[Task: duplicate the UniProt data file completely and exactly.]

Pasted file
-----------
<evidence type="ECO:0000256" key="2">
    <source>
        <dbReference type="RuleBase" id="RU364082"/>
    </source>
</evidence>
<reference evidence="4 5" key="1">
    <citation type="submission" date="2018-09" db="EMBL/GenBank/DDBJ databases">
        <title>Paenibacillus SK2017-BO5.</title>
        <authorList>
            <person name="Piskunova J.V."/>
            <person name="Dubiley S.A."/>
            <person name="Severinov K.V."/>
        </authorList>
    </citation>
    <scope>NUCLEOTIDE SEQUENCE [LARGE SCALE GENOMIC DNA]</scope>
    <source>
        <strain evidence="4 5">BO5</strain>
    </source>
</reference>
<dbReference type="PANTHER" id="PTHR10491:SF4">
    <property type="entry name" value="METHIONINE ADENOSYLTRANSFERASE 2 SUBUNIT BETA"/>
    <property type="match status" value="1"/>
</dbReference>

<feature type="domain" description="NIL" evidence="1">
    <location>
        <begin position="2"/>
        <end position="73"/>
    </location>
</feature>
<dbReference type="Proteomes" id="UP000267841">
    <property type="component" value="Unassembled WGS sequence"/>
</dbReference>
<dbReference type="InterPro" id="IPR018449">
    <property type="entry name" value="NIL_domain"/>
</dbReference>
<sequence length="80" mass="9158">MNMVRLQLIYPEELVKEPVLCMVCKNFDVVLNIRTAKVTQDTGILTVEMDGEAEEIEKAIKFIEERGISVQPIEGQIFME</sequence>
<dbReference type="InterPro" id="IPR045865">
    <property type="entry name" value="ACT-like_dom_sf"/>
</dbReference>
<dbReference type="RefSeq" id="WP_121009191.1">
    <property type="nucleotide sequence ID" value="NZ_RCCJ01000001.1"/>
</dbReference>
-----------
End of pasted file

<evidence type="ECO:0000256" key="2">
    <source>
        <dbReference type="RuleBase" id="RU364082"/>
    </source>
</evidence>
<reference evidence="4 5" key="1">
    <citation type="submission" date="2018-09" db="EMBL/GenBank/DDBJ databases">
        <title>Paenibacillus SK2017-BO5.</title>
        <authorList>
            <person name="Piskunova J.V."/>
            <person name="Dubiley S.A."/>
            <person name="Severinov K.V."/>
        </authorList>
    </citation>
    <scope>NUCLEOTIDE SEQUENCE [LARGE SCALE GENOMIC DNA]</scope>
    <source>
        <strain evidence="4 5">BO5</strain>
    </source>
</reference>
<dbReference type="PANTHER" id="PTHR10491:SF4">
    <property type="entry name" value="METHIONINE ADENOSYLTRANSFERASE 2 SUBUNIT BETA"/>
    <property type="match status" value="1"/>
</dbReference>

<feature type="domain" description="NIL" evidence="1">
    <location>
        <begin position="2"/>
        <end position="73"/>
    </location>
</feature>
<dbReference type="Proteomes" id="UP000267841">
    <property type="component" value="Unassembled WGS sequence"/>
</dbReference>
<dbReference type="InterPro" id="IPR018449">
    <property type="entry name" value="NIL_domain"/>
</dbReference>
<sequence length="80" mass="9158">MNMVRLQLIYPEELVKEPVLCMVCKNFDVVLNIRTAKVTQDTGILTVEMDGEAEEIEKAIKFIEERGISVQPIEGQIFME</sequence>
<dbReference type="InterPro" id="IPR045865">
    <property type="entry name" value="ACT-like_dom_sf"/>
</dbReference>
<dbReference type="RefSeq" id="WP_121009191.1">
    <property type="nucleotide sequence ID" value="NZ_RCCJ01000001.1"/>
</dbReference>